For fertility advocates, who for years have lobbied the government to cover the cost of reproductive services for military members and veterans with frustratingly little success, the news was especially gratifying.
“This is just huge,” said Barbara Collura, the executive director of RESOLVE: The National Infertility Association. “This could be a sea change as it relates to coverage for people who need IVF as well as egg and sperm freezing.”
While egg freezing is not yet commonplace, an estimated 76,000 women will electively freeze their eggs by 2018, according to EggBanxx, a fertility marketing company. The procedure was considered “experimental” and came with a cautionary warning until 2012, but it would be a few more years before it took its first big step towards the cultural mainstream—in October 2014, Facebook and Apple announced they would begin offering female employees a health benefit worth up to $20,000 to freeze their eggs, and several other private-sector companies have since followed suit.
This latest development from the Pentagon—one of the world’s largest employers—could help to make elective egg freezing more of a routine procedure. And with the Defense Department funding its own pilot program, additional research will mean robust data and a better understanding of egg freezing’s success rates, which are sparse. (Because so few women have attempted to thaw and use their frozen eggs, the medical community has been unable to confidently predict egg freezing’s live-birth success rates.)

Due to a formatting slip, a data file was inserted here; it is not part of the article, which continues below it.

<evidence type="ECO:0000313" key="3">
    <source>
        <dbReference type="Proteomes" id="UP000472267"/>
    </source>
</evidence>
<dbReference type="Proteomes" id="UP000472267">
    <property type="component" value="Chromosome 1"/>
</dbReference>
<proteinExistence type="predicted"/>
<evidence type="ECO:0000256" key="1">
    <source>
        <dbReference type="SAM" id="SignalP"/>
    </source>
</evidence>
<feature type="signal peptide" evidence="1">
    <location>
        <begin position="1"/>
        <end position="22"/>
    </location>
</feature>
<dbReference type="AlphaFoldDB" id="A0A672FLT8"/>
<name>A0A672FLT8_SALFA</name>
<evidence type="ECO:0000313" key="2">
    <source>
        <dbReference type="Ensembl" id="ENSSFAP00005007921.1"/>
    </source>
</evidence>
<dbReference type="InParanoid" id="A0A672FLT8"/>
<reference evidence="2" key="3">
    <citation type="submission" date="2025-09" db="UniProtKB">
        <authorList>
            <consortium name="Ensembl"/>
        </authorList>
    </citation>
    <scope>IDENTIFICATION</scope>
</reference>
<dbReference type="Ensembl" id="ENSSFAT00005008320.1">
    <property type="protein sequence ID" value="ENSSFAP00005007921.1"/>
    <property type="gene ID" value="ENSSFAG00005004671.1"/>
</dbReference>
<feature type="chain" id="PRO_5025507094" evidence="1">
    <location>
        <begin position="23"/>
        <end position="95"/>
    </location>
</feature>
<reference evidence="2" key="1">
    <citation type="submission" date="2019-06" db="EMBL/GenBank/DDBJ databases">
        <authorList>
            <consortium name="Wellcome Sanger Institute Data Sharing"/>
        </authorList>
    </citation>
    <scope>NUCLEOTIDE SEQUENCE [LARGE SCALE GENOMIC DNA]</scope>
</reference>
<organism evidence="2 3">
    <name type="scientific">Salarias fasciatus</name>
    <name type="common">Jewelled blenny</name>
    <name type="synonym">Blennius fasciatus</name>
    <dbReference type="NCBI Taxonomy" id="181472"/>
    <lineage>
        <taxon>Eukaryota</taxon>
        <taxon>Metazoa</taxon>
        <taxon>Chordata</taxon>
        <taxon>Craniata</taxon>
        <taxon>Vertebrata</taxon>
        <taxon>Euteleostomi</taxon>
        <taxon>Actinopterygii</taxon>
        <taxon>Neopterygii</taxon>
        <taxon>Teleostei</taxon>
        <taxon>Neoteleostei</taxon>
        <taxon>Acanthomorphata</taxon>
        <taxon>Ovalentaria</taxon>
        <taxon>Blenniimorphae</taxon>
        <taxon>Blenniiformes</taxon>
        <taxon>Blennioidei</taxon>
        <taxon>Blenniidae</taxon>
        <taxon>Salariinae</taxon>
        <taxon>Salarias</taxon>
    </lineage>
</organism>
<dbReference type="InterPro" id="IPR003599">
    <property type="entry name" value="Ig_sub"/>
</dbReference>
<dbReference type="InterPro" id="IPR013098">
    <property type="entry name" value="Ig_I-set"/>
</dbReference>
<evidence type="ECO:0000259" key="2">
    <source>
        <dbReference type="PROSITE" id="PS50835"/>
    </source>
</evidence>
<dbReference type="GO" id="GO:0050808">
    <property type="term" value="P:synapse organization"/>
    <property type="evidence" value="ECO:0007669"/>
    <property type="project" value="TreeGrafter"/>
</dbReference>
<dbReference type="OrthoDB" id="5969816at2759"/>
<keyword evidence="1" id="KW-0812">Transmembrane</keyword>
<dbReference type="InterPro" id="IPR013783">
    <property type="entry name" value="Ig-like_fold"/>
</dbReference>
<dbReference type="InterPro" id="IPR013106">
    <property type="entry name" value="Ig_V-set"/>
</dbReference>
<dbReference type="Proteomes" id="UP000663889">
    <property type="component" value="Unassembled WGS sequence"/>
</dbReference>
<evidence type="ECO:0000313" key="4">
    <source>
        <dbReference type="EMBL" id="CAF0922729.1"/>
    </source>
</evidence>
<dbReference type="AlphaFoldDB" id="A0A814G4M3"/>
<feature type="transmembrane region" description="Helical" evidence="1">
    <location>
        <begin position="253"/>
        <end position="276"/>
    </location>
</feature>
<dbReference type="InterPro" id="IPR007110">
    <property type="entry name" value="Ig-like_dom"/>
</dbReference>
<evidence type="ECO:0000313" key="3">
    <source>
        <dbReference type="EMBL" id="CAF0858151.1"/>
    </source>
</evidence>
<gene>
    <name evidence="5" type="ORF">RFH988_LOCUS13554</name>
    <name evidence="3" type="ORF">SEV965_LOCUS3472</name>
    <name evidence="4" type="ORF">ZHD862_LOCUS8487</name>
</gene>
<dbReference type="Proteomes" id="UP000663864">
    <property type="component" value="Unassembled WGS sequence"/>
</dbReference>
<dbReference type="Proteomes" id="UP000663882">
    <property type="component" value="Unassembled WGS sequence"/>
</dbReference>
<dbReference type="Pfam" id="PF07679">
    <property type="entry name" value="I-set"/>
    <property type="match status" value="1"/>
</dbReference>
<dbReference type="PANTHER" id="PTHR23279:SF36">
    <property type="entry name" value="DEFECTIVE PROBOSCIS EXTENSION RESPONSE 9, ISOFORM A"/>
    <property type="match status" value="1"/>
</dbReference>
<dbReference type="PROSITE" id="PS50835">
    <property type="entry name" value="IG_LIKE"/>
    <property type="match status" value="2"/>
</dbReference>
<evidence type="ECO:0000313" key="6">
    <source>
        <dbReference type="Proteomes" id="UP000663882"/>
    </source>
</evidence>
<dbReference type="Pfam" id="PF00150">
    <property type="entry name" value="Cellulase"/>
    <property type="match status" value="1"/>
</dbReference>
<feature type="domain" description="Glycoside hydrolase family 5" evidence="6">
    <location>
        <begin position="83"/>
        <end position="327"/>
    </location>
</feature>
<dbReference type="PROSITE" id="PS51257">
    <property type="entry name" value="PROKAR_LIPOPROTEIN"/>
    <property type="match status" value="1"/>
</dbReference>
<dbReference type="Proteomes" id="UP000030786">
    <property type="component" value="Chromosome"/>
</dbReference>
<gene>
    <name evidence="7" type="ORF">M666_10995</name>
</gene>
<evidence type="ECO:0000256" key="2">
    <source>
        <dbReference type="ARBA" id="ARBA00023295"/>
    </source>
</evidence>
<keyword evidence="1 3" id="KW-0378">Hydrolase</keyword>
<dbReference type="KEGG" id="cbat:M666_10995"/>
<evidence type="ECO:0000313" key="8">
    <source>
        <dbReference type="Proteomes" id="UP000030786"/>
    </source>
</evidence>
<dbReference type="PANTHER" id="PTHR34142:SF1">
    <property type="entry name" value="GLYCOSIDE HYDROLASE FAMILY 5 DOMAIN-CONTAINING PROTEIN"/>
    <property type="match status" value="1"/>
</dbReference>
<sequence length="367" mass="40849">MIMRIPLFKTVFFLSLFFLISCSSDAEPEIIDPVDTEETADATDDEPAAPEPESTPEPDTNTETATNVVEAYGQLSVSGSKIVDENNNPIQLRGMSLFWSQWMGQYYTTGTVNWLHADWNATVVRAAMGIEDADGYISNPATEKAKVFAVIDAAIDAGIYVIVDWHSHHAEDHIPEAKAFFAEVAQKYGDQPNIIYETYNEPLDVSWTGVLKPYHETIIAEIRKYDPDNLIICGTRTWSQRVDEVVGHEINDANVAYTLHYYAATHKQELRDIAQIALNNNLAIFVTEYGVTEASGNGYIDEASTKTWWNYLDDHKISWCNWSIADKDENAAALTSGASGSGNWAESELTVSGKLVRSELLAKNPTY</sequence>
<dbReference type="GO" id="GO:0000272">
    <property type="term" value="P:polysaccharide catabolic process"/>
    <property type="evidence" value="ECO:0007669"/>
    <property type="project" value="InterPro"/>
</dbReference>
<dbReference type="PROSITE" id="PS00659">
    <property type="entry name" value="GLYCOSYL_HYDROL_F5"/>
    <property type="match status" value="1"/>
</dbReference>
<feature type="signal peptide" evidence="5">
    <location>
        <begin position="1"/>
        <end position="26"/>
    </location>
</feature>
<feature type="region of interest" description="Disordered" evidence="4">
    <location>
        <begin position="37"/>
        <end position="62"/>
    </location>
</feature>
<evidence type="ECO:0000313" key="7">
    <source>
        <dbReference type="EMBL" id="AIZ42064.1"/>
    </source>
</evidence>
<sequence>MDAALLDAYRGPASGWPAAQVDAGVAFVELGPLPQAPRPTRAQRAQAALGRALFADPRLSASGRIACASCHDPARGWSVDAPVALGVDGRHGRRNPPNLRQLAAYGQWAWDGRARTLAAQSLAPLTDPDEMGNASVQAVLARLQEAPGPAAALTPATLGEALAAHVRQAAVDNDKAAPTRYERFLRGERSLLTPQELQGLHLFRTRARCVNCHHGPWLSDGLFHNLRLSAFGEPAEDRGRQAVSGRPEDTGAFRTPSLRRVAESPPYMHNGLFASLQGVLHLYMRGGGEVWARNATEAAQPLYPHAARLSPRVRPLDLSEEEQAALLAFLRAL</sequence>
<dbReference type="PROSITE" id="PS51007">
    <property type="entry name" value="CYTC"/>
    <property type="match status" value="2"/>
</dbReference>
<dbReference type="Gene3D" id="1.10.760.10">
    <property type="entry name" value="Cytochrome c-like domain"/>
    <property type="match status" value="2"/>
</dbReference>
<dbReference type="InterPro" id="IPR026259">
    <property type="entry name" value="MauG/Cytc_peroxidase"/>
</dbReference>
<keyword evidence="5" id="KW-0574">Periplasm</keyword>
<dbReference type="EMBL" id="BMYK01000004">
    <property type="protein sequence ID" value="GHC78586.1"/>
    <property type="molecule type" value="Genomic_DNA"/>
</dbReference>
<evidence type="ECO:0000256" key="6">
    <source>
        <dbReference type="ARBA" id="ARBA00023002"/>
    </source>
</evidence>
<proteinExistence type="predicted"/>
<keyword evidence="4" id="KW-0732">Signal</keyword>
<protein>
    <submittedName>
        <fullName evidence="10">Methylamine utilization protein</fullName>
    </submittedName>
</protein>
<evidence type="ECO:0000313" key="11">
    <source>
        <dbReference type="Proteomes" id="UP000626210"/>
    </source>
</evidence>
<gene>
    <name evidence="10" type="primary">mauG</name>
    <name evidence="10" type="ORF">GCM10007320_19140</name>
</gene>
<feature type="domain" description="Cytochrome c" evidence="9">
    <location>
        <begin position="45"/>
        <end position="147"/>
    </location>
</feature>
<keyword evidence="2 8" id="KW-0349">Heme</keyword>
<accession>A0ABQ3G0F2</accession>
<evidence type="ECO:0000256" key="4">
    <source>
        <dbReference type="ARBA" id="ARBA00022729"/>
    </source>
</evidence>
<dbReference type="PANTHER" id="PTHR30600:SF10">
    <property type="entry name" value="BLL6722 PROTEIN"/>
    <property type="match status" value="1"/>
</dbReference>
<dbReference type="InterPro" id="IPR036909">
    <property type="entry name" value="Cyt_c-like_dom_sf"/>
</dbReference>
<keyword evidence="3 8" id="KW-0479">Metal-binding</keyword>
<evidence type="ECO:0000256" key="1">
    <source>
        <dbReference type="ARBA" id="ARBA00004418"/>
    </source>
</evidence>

The military began addressing the integration of women in the 1970s, but it has been slow to acknowledge how circumstances like pregnancy—and family-planning decisions in general—play a significant role in a woman’s military-career choices. In the 1950s, women were automatically excluded from entering the service if they had children. Until the mid-1970s, women were immediately discharged from the military if they became pregnant. It is telling that of the 6,000 military uniforms in collections of the Smithsonian’s National Museum of American History, only three are maternity uniforms.
“If we want the best and the brightest, then we have to relieve the challenges and open the doors,” said Rebecca Wriggle, the deputy director of communication and engagement at U.S. European Command, whose 35-year-civilian career with the Army has seen much of this evolution. “We need to make it easier, not harder, for them to serve.”
But there is concern, especially among younger servicewomen, that egg freezing in the military could become an expectation instead of just a reproductive option. Considering the military’s high operational tempo, it is not difficult to imagine a commanding officer subtly suggesting to a young soldier she freeze her eggs instead of taking time off to start a family.
“I don’t want this egg freezing thing to add more fuel to the fire in terms of criticisms toward women’s reproductive choices,” Annie told me.
Going forward, most will regard the military’s enhanced policies with cautious optimism. How the Defense Department decides to more fully present and implement its new benefit will be telling; military leadership will need to thoroughly educate troops and manage expectations. It is too soon to tell how making such novel fertility preservation technologies available to our Armed Forces will influence societal behavior. But the tremors of potential are palpable.